For two years, NAU has been part of a multi-institutional project aimed at streamlining the process of providing resources for students with print disabilities. Now that collective effort, known as “FRAME,” will continue for another two years, thanks to a grant of $1,175,000 from The Andrew W. Mellon Foundation for a second phase, “Federated Repositories of Accessible Materials for Higher Education II.”
The participants in the original two-year, $1 million grant from The Andrew W. Mellon Foundation worked to create a web-based infrastructure that allows disability support offices to share remediated texts, reducing nationwide duplication of effort and making it possible for staff of disability support offices (DSOs) to achieve better outcomes for students in higher education.
The second phase will concentrate on expanding and improving EMMA (Educational Materials Made Accessible), a membership-based secure repository for remediated texts, and developing workflows in which librarians and DSO staff cooperate in uploading texts to the repository.
“The objective of the project is to provide students with timely and effective access to the instructional materials they need to participate in their courses,” said NAU Disability Resources Director Jamie Axelrod, who has been involved with the project since its start in 2015. “The repository would allow member schools to obtain and contribute accessible versions of materials so that schools are not duplicating efforts like they are today.”
Axelrod and representatives from Cline Library will join their counterparts from George Mason University, Ohio State University, Texas A&M University, the University of Illinois at Urbana-Champaign, the University of Wisconsin, Vanderbilt University and the University of Virginia for the second phase.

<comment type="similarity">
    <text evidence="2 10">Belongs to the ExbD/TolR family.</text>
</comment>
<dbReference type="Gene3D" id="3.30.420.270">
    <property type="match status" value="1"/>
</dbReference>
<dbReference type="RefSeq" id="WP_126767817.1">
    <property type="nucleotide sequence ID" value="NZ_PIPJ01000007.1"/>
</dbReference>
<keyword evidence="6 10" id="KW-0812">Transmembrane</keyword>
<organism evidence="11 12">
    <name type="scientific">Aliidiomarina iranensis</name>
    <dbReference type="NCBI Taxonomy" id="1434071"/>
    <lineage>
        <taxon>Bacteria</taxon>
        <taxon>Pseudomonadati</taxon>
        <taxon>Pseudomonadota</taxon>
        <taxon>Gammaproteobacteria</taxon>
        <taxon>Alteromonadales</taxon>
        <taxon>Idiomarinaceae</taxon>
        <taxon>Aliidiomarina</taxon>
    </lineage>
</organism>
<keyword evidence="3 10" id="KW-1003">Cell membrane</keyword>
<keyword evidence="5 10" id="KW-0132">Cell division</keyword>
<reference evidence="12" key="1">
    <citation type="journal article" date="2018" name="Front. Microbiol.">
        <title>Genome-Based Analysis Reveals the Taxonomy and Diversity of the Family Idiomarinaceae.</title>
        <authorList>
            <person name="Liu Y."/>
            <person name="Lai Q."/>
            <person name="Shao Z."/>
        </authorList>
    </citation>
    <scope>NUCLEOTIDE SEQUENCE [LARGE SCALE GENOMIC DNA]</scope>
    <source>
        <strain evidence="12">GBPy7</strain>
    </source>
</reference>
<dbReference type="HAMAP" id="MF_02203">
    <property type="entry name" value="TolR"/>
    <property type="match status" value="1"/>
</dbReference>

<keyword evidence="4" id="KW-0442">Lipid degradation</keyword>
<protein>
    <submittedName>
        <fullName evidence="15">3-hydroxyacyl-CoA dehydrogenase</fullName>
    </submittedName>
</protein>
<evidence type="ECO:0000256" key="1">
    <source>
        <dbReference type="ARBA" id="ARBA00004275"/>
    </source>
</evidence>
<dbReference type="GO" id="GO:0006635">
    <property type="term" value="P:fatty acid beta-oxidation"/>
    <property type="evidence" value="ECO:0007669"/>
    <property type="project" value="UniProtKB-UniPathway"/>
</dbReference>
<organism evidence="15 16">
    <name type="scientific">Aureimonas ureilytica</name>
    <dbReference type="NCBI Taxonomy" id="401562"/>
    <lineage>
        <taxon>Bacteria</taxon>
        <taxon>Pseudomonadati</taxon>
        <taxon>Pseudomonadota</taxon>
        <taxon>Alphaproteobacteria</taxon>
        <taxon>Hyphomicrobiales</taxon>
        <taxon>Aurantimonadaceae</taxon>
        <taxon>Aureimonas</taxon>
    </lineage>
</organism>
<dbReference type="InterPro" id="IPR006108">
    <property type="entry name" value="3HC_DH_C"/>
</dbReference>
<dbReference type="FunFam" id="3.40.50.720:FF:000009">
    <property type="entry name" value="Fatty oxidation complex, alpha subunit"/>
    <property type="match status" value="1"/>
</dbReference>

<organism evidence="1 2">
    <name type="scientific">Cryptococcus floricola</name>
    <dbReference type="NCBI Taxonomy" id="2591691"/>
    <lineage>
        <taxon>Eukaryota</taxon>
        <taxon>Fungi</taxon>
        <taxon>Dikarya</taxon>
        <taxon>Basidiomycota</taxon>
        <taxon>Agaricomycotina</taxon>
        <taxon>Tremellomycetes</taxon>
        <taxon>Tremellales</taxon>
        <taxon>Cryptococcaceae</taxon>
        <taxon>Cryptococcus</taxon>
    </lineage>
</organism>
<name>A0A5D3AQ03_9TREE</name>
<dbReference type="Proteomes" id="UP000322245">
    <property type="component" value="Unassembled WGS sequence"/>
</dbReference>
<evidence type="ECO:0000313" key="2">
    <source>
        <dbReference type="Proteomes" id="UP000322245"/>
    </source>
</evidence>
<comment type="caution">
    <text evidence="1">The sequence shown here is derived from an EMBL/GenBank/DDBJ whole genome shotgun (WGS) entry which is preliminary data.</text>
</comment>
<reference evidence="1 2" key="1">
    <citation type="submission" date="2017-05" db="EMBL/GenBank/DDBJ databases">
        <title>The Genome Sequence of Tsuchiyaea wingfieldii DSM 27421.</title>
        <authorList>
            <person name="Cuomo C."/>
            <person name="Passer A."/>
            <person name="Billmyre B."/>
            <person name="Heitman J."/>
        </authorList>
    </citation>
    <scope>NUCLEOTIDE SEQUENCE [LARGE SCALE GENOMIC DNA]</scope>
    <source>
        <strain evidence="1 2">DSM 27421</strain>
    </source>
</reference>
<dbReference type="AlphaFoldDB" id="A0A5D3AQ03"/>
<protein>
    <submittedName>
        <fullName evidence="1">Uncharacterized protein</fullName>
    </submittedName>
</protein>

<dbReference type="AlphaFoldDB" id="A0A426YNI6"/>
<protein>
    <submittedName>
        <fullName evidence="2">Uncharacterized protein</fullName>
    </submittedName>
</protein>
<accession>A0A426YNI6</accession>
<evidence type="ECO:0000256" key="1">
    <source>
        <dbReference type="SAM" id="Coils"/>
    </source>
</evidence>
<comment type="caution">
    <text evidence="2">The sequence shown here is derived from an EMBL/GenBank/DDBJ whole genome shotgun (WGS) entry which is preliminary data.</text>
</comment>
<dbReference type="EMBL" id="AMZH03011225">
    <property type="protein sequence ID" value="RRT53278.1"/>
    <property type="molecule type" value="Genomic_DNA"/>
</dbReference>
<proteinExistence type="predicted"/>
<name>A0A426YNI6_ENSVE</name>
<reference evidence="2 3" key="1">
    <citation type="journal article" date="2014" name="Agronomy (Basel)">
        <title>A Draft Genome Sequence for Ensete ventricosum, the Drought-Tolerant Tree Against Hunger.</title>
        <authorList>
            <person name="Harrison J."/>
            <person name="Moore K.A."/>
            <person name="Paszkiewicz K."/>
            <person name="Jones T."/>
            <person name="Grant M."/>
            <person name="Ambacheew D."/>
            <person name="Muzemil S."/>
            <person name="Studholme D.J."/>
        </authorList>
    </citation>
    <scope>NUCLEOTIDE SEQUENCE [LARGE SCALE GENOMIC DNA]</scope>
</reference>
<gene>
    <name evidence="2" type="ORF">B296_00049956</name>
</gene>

For the past two years Kelly Phillips, Cline Library’s archivist for digital programs, and Morgan Mason, program coordinator at Disability Resources, have worked together providing feedback to the EMMA development team and uploading NAU’s initial contribution of more than 700 text files from all disciplines.
“In the second phase we’ll be creating collaborative workflows for continuing contributions to EMMA,” Phillips said. “We’ll also be looking at other opportunities for DR and the library to work together to improve services for students here at NAU.”
Partnerships are an important element of the project. Three major digital repositories – Bookshare, HathiTrust and the Internet Archive – continue to support it. They now use a federated search interface to provide EMMA users with texts that have already been remediated for users with print disabilities or that are machine-readable and suitable for further remediation by DSO staff — a big advantage over having to scan a printed book.
In addition, five university presses – George Mason, Illinois, Ohio State, Vanderbilt, Virginia and Wisconsin – have committed to contributing machine-readable versions of their publications to EMMA or one of its federated repositories.
Cline Library Dean Cynthia Childrey said the project is breaking new ground.
“It is encouraging natural partnerships between participating universities’ academic libraries and disability resources offices, with the strengths and expertise each brings to the table in the service of student success and retention” Childrey said. “At the same time, it is promoting efficiencies of scale at the local and national levels. We appreciate the Andrew W. Mellon Foundation’s support and the University of Virginia’s leadership to move this repository forward.”